|Filed July 11, 2002|
Janice A. Piatz and Rebecca B. Johnson, Plaintiffs and Appellants
Austin Mutual Insurance Company, a corporation, Defendant and Appellee
Appeal from the District Court of Cass County, East Central Judicial District, the Honorable Lawrence A. Leclerc, Judge.
Opinion of the Court by Neumann, Justice.
Leland F. Hagen (argued) of Lee Hagen Law Office, Ltd., P.O. Box 3143, Fargo, N.D. 58108-3143, for plaintiffs and appellant.
R.B. McLarnan and Timothy J. McLarnan (argued) of McLarnan, Hannaher & Skatvold, P.L.L.P., P.O. Box 8, Moorhead, Minn. 56561-0008, for defendant and appellee.
Piatz v. Austin Mutual Ins. Co.
[¶1] Janice Piatz and Rebecca Johnson appeal from the trial court's judgment dismissing their claims against Austin Mutual Insurance Company for breach of contract and bad faith. We affirm.
[¶2] On July 2, 1997, Janice Piatz and her daughter, Rebecca Johnson, were both injured in an accident when a Barnes County mower tractor made a sudden left turn in front of their pickup on a highway near Sanborn, North Dakota. Both Piatz and Johnson sustained injuries from the collision. Piatz and Johnson had insurance coverage issued by Austin Mutual Insurance Company. The policy provided standard no-fault coverage in the amount of $30,000 per person.
[¶3] Piatz and Johnson submitted claims for no-fault benefits with Austin Mutual. Between July 2, 1997, and May 26, 1998, Austin Mutual paid Piatz $11,629.95 and Johnson $6,749.72 for medical expenses. Austin Mutual also paid Piatz $5,055.23 and Johnson $409.75 for their wages lost during the same period. On June 30, 1998, Austin Mutual sent a letter to Piatz and Johnson terminating their benefits. This letter was based on the opinion of Dr. Robert Fielden, who, after conducting an individual medical examination, determined Piatz did not require any treatment beyond six to eight weeks following the accident, and Johnson did not require any further treatment beyond four to six weeks following the accident.
[¶4] Piatz and Johnson sued Austin Mutual claiming breach of contract and bad faith. On the morning of the trial, the trial court informed the parties it was bifurcating the claim for breach of contract from the claim for bad faith. Plaintiffs then waived the jury on the breach of contract claim, and that claim was tried to the court on December 11 through 13, 2000. On February 5, 2001, the trial court issued its findings of fact, conclusions of law, and order for judgment, concluding neither Piatz nor Johnson were entitled to benefits for expenses incurred after May 26, 1998. A judgment of dismissal of their claims was entered March 19, 2001. Piatz and Johnson appeal.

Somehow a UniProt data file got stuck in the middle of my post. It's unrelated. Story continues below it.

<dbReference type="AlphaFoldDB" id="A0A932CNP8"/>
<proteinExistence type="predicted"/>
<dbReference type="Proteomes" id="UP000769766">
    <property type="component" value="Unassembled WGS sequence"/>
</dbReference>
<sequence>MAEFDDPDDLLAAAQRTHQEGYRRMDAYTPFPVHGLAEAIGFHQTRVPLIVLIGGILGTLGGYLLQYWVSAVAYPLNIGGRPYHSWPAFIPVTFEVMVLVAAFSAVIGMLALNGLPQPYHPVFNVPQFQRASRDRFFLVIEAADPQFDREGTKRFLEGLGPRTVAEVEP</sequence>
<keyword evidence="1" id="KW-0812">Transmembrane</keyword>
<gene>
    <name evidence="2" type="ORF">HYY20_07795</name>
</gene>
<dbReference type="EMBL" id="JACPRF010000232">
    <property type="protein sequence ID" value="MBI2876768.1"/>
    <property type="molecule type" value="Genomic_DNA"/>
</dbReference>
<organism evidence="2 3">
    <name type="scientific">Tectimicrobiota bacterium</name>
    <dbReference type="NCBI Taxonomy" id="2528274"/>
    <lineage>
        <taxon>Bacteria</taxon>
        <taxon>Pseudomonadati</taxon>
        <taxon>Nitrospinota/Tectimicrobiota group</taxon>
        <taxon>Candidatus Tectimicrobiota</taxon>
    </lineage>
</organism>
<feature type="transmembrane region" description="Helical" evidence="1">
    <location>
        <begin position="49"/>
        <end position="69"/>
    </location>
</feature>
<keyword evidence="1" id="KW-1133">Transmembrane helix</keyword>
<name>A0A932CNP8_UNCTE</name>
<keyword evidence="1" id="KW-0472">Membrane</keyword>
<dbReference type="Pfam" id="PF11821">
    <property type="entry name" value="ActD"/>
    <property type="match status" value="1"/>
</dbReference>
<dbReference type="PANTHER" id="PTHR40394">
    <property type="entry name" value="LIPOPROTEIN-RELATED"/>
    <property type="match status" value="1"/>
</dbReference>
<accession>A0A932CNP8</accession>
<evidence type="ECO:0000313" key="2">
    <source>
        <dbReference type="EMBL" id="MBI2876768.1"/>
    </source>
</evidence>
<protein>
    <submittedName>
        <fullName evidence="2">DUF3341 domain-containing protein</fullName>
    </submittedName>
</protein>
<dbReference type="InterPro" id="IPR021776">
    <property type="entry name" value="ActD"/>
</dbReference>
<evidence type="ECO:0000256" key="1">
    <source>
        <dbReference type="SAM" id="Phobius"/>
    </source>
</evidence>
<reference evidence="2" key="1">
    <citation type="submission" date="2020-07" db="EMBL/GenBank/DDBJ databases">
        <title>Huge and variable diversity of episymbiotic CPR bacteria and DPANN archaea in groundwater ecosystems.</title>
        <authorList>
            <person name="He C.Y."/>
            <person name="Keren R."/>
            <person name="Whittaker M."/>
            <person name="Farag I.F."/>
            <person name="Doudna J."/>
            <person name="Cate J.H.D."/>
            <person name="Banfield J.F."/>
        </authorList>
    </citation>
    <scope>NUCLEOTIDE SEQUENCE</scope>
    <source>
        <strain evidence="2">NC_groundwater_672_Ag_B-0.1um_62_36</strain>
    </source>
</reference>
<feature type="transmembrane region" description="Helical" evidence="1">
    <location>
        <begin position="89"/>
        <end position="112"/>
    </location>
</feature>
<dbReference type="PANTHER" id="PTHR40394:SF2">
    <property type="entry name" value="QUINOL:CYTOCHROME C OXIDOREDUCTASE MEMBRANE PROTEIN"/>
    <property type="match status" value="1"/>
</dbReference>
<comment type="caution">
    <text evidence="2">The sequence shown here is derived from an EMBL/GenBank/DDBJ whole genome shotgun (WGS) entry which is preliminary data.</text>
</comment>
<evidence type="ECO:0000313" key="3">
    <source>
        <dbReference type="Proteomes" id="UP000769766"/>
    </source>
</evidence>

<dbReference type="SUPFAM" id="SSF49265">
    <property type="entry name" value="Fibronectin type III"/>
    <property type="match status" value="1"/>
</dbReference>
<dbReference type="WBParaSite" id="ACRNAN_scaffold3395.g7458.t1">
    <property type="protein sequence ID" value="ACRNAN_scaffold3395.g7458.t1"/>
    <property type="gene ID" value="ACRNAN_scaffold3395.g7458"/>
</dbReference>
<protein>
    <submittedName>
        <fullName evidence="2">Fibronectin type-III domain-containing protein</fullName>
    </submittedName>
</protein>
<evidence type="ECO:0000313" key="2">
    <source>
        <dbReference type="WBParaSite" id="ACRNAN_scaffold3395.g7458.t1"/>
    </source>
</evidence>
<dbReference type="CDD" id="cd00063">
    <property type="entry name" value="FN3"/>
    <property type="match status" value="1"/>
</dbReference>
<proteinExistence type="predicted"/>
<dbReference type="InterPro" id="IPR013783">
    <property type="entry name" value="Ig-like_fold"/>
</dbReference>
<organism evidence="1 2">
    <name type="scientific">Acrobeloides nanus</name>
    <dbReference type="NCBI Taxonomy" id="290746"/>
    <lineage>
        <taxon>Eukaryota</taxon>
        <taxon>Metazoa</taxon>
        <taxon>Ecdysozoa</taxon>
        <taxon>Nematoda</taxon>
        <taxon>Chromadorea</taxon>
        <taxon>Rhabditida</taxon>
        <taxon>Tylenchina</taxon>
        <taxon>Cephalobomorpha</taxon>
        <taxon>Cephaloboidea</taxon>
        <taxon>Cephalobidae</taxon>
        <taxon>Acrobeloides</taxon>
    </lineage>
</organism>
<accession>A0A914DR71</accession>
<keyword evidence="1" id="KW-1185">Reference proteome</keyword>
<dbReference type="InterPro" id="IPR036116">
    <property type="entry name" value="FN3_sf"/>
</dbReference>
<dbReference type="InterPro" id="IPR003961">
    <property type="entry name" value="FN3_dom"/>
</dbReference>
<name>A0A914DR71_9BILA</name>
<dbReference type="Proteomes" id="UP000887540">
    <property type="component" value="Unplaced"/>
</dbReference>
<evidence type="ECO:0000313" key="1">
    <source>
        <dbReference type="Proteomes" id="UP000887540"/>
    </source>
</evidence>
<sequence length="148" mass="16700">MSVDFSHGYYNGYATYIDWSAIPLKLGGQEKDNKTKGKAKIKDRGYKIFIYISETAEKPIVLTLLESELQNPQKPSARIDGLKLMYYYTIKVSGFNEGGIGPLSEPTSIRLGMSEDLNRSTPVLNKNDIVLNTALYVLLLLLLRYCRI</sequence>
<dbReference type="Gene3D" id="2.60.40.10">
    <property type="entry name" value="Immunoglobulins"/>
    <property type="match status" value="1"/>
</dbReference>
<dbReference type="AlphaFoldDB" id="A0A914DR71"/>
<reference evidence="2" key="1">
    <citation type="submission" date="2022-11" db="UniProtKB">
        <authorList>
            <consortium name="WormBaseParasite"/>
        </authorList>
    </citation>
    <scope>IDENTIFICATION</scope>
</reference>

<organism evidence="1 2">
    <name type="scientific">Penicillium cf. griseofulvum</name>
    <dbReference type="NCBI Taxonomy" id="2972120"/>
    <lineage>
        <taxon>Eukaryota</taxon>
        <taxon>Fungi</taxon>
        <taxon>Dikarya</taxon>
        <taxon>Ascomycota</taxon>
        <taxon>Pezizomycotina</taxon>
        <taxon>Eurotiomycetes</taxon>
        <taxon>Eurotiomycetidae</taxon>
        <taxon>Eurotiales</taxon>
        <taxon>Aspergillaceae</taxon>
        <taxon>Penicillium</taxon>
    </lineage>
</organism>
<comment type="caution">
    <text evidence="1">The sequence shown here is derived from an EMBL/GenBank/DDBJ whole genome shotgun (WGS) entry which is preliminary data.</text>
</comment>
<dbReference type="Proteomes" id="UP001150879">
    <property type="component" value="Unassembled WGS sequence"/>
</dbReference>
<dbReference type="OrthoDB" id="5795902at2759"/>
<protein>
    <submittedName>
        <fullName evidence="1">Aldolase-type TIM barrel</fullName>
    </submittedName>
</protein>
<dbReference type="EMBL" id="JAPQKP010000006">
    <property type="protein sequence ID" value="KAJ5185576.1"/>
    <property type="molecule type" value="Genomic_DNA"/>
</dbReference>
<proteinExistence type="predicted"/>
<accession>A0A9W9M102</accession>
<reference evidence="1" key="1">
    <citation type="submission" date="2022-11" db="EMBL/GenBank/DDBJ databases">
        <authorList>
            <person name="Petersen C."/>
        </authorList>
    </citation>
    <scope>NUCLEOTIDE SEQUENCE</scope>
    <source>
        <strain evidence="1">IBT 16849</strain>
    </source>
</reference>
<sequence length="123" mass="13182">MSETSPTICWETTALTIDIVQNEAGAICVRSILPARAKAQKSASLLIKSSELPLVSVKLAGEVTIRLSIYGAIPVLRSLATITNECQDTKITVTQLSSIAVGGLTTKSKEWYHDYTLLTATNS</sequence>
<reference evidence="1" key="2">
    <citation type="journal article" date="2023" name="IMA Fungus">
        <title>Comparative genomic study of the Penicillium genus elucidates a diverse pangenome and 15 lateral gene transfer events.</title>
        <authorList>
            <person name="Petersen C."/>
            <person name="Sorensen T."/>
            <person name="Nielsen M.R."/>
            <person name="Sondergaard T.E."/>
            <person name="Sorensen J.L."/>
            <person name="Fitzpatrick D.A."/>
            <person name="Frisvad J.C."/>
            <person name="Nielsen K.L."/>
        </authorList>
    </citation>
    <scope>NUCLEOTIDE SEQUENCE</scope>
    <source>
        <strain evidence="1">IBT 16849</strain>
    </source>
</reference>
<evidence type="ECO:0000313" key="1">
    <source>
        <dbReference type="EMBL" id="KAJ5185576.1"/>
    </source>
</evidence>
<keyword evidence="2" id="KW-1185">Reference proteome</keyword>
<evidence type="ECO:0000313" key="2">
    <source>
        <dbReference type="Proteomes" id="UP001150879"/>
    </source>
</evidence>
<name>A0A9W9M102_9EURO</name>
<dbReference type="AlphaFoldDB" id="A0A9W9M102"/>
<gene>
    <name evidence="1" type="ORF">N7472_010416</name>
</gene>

[¶5] Piatz and Johnson argue the trial court abused its discretion when, on its own motion, it bifurcated trial of the breach of contract and bad faith claims. Piatz and Johnson claim the trial court's order did not further the convenience of the parties because all the exhibits and testimony would have to be submitted anew in the second trial. They contend the decision did not advance fairness, justice, or judicial economy, and it caused considerable inconvenience and expense.
[¶6] A trial court's ruling on bifurcation of trials under N.D.R.Civ.P. 42(b) will not be overturned on appeal unless the complaining party demonstrates the court abused its discretion. See Praus v. Mack, 2001 ND 80, ¶ 8, 626 N.W.2d 239 (affirming a denial of a motion to sever trial of an indemnity claim from trial of a negligence action). A trial court abuses its discretion when it acts in an arbitrary, unreasonable, or unconscionable manner, or when its decision is not the product of a rational mental process leading to a reasoned determination. Id. at ¶ 6. An abuse of discretion by the trial court is never assumed, the party seeking relief has the burden to affirmatively establish it. Gepner v. Fujicolor Processing, Inc., 2001 ND 207, ¶ 13, 637 N.W.2d 681.
[¶7] A touchstone for an effective appeal on any proper issue is that the matter was appropriately raised in the trial court so the trial court could effectively rule on it. State v. Freed, 1999 ND 185, ¶ 13, 599 N.W.2d 858. To take advantage of irregularities during trial, a party must object at the time they occur, so that the trial court may take appropriate action if possible to remedy any prejudice that may have resulted. Anderson v. Otis Elevator Co., 453 N.W.2d 798, 801 (N.D. 1990). A party's failure to object to an irregularity at trial acts as a waiver. Sabot v. Fargo Women's Health Org., 500 N.W.2d 889, 894 (N.D. 1993).